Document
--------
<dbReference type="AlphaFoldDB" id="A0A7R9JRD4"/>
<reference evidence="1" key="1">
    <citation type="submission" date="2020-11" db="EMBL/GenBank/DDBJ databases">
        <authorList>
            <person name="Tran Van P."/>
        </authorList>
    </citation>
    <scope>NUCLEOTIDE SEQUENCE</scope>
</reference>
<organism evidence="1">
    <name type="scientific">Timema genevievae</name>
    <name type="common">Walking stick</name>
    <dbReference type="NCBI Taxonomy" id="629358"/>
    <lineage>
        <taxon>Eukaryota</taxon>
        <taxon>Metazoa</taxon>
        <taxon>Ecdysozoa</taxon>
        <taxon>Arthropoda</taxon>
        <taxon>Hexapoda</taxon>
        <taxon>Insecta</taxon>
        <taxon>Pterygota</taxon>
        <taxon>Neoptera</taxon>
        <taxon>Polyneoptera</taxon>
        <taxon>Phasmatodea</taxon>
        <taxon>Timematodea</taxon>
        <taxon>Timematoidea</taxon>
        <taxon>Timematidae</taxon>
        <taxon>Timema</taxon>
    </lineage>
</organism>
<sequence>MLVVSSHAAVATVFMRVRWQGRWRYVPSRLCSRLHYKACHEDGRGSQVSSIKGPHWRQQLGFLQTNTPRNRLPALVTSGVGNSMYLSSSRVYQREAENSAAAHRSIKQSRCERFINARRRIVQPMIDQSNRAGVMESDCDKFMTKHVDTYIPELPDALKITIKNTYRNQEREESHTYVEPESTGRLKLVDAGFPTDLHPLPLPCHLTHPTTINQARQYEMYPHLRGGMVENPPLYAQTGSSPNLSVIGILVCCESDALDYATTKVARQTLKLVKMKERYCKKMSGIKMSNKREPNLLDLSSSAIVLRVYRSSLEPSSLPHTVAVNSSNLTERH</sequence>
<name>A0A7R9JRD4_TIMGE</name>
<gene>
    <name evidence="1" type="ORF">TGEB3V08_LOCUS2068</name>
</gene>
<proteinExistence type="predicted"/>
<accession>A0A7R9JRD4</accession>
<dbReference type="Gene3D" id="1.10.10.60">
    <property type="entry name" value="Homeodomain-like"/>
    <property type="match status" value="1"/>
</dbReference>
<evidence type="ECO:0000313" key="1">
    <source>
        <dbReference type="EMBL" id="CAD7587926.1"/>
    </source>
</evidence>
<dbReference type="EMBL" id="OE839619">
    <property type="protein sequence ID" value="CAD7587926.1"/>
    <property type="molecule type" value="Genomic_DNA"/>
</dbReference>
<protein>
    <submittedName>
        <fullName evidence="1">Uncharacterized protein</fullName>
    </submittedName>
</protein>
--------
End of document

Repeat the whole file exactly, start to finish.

<dbReference type="AlphaFoldDB" id="A0A7R9JRD4"/>
<reference evidence="1" key="1">
    <citation type="submission" date="2020-11" db="EMBL/GenBank/DDBJ databases">
        <authorList>
            <person name="Tran Van P."/>
        </authorList>
    </citation>
    <scope>NUCLEOTIDE SEQUENCE</scope>
</reference>
<organism evidence="1">
    <name type="scientific">Timema genevievae</name>
    <name type="common">Walking stick</name>
    <dbReference type="NCBI Taxonomy" id="629358"/>
    <lineage>
        <taxon>Eukaryota</taxon>
        <taxon>Metazoa</taxon>
        <taxon>Ecdysozoa</taxon>
        <taxon>Arthropoda</taxon>
        <taxon>Hexapoda</taxon>
        <taxon>Insecta</taxon>
        <taxon>Pterygota</taxon>
        <taxon>Neoptera</taxon>
        <taxon>Polyneoptera</taxon>
        <taxon>Phasmatodea</taxon>
        <taxon>Timematodea</taxon>
        <taxon>Timematoidea</taxon>
        <taxon>Timematidae</taxon>
        <taxon>Timema</taxon>
    </lineage>
</organism>
<sequence>MLVVSSHAAVATVFMRVRWQGRWRYVPSRLCSRLHYKACHEDGRGSQVSSIKGPHWRQQLGFLQTNTPRNRLPALVTSGVGNSMYLSSSRVYQREAENSAAAHRSIKQSRCERFINARRRIVQPMIDQSNRAGVMESDCDKFMTKHVDTYIPELPDALKITIKNTYRNQEREESHTYVEPESTGRLKLVDAGFPTDLHPLPLPCHLTHPTTINQARQYEMYPHLRGGMVENPPLYAQTGSSPNLSVIGILVCCESDALDYATTKVARQTLKLVKMKERYCKKMSGIKMSNKREPNLLDLSSSAIVLRVYRSSLEPSSLPHTVAVNSSNLTERH</sequence>
<name>A0A7R9JRD4_TIMGE</name>
<gene>
    <name evidence="1" type="ORF">TGEB3V08_LOCUS2068</name>
</gene>
<proteinExistence type="predicted"/>
<accession>A0A7R9JRD4</accession>
<dbReference type="Gene3D" id="1.10.10.60">
    <property type="entry name" value="Homeodomain-like"/>
    <property type="match status" value="1"/>
</dbReference>
<evidence type="ECO:0000313" key="1">
    <source>
        <dbReference type="EMBL" id="CAD7587926.1"/>
    </source>
</evidence>
<dbReference type="EMBL" id="OE839619">
    <property type="protein sequence ID" value="CAD7587926.1"/>
    <property type="molecule type" value="Genomic_DNA"/>
</dbReference>
<protein>
    <submittedName>
        <fullName evidence="1">Uncharacterized protein</fullName>
    </submittedName>
</protein>